The Social

by joetwo

I work in the Social in town. Every day they come, either weekly or monthly, depending on circumstances, so that they can sign on. Hundreds of them, lines going all the way back across the street, especially since times are bad, but even then you get to meet one or two who stick in the mind.

There’s Alfred, A bricky who had a bad fall eight months ago that left him with a searing pain in his back. He complains to me about how his doctor still won`t sign off to let him go back to work even though his still powerful frame cannot lever itself out of the chair without a wince.

Janice is only 21 yet she is pregnant for the third time. “Sure! I”m a late bloomer!” She says referring to friends who boast even larger families. She doesn’t know or really care where the fathers are of her little brood and not in the least concerned that she is in the same situation that her mother previously. Not that I would say much anyway.

James had finished college two years ago. Problem was, he was overqualified and under experienced. He even was unable to get work cleaning tables in a take away. He’s now on some sort of work scheme where he still gets benefits and the company gets free labour. Not quite sure how that will go, but James seems happy.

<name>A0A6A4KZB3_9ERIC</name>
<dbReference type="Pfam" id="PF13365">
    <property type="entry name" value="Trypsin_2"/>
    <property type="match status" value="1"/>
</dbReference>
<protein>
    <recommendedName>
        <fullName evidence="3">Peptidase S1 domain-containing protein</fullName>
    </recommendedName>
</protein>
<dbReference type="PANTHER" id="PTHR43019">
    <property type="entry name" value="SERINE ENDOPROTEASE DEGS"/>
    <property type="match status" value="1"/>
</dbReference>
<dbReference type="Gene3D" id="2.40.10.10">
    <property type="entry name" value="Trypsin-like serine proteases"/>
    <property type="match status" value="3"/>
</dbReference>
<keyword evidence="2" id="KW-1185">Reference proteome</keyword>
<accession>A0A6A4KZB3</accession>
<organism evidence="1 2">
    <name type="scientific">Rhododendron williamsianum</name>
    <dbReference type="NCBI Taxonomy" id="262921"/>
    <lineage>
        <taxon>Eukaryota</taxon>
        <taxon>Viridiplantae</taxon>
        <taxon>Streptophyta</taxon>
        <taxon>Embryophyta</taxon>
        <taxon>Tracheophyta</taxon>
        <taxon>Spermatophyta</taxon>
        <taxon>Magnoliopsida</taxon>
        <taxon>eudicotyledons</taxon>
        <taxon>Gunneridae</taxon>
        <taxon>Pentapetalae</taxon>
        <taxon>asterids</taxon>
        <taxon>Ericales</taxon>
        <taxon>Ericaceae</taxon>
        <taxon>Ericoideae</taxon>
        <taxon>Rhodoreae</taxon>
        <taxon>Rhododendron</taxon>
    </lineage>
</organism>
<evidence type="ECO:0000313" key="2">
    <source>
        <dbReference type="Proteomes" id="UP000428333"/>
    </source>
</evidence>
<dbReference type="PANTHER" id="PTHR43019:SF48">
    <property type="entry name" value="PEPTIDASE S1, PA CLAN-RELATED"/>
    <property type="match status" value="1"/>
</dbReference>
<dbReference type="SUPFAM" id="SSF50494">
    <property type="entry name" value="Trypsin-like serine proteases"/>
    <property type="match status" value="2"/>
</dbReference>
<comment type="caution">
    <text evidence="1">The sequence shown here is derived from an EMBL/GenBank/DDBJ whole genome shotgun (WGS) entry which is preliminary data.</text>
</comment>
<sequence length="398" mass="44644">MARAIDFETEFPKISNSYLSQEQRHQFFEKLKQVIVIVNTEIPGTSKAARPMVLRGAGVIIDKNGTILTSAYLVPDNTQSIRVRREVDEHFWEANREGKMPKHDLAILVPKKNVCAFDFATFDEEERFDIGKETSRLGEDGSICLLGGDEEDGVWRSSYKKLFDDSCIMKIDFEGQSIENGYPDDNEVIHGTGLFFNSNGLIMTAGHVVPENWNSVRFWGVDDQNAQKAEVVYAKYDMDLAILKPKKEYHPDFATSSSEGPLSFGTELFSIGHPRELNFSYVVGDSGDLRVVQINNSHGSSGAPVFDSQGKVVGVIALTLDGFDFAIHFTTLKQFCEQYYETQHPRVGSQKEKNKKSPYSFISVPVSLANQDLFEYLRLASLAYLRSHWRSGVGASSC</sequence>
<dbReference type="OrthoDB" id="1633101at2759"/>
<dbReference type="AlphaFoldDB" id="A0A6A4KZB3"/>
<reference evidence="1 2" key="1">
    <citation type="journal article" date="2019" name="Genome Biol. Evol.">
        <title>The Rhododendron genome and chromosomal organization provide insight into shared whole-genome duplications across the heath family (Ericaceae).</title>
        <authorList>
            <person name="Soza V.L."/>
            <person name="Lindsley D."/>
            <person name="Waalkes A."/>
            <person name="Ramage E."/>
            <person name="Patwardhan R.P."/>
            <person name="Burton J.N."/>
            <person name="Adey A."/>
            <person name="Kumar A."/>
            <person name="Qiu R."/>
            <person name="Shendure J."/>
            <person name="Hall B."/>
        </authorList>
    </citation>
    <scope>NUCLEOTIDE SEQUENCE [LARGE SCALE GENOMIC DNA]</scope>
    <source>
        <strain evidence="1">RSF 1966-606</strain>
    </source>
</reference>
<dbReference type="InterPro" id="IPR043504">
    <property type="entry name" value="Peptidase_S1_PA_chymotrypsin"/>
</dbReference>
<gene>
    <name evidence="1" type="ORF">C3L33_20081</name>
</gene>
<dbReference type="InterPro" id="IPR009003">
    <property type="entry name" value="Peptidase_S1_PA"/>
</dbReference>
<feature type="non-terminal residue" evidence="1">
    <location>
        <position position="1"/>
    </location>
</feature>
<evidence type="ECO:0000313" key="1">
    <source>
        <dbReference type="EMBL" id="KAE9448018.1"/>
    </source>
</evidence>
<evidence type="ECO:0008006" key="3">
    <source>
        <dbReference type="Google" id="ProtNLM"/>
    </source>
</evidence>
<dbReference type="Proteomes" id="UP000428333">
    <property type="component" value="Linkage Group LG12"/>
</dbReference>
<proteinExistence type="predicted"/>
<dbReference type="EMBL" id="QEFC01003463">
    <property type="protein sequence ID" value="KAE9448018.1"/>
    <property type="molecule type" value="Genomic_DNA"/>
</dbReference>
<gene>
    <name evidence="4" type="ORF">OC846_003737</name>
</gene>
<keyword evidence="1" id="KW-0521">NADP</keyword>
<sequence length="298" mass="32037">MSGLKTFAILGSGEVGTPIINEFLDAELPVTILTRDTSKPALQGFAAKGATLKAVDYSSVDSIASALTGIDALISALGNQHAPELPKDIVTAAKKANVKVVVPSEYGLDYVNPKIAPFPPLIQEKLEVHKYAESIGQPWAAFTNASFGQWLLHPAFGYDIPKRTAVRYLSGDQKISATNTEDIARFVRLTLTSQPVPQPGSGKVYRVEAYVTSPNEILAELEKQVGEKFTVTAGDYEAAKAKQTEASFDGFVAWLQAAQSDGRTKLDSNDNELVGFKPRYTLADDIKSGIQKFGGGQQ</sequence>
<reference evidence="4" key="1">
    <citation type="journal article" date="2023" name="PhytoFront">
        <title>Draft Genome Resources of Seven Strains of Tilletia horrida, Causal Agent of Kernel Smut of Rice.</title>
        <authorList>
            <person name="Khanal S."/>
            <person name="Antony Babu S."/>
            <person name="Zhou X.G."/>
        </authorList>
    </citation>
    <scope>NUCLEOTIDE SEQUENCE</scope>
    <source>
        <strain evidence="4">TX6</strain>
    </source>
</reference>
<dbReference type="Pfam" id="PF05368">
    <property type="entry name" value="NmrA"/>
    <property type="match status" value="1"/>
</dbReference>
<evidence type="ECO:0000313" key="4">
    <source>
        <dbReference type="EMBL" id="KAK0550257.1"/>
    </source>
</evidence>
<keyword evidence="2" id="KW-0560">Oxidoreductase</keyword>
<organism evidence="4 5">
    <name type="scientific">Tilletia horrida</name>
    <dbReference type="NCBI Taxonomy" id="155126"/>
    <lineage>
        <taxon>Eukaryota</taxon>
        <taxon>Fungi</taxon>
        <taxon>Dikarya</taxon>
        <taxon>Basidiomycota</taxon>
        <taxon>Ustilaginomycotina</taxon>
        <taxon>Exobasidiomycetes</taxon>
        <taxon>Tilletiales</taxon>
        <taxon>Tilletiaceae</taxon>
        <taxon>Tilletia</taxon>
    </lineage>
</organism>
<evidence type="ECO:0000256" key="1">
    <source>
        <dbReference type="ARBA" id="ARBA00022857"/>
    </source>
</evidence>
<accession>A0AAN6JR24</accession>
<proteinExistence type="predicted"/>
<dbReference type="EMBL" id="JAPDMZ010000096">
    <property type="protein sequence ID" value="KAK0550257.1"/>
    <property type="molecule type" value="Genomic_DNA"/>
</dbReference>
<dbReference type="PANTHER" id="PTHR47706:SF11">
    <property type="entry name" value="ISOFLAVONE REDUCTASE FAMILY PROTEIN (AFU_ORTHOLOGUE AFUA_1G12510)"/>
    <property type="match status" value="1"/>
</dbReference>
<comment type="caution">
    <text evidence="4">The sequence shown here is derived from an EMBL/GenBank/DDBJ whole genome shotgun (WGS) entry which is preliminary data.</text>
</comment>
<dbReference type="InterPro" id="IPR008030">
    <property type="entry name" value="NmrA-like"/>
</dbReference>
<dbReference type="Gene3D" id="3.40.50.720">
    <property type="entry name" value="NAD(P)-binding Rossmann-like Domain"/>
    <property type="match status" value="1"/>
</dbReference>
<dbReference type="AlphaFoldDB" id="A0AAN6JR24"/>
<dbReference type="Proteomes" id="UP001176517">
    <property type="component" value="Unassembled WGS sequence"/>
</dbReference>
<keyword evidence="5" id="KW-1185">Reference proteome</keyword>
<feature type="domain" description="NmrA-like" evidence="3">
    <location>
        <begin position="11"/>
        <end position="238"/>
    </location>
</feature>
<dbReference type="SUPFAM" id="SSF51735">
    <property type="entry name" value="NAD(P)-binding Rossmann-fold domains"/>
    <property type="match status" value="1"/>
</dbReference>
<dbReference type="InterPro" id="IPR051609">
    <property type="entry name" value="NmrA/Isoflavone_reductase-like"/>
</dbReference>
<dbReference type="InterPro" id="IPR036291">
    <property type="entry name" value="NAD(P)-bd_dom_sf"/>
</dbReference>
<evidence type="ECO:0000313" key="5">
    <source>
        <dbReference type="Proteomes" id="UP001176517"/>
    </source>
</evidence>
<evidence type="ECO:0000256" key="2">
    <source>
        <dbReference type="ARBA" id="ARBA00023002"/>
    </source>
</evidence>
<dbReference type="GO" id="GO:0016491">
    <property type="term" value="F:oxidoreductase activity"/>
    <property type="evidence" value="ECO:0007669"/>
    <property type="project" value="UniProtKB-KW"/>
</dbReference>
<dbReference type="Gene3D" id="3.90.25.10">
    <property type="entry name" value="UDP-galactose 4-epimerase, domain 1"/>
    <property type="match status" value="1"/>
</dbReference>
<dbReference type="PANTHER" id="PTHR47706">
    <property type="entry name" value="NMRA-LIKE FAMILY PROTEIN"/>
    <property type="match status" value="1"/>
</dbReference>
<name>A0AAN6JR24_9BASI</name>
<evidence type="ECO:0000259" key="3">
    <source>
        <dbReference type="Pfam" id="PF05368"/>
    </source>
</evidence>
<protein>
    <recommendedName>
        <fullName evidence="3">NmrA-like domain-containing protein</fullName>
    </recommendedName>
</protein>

Derek has never worked a day in his life. He spends a remarkable amount of his time seeking all the loopholes in the regulations and enjoys every stroke he can get. Strangely he is also the first to complain to me about how the “Foreigners coming over here, stealing all our jobs”. I guess they don’t have a definition of irony in the regulations.

There is Martin, who was once a high roller. Gambled everything on one big bet and lost it all. He wears a suit when he comes, the edges already starting to fray. He rarely says much past what is required but at occasional unguarded moments he let slip now badly off he now is. Home repossessed, wife and family gone. Just himself, barely surviving. Though still walking tall, if only to sign on.

There are all kinds of people there. Sometimes: the same person can be different depending on when they come. On whether they have been accepted or rejected on the criteria set for them. The only constant is that as soon as they have signed that piece of paper they are gone. Out into the city on whatever business they choose. The street again empty, only the occasional piece of flotsam, a wrapper or half-empty bottle to tell who had been there before.

The whole world in line for the social.
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Picture Lyssa Medana
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Written for The Light and Shade Challenge of Monday July 28th 2014

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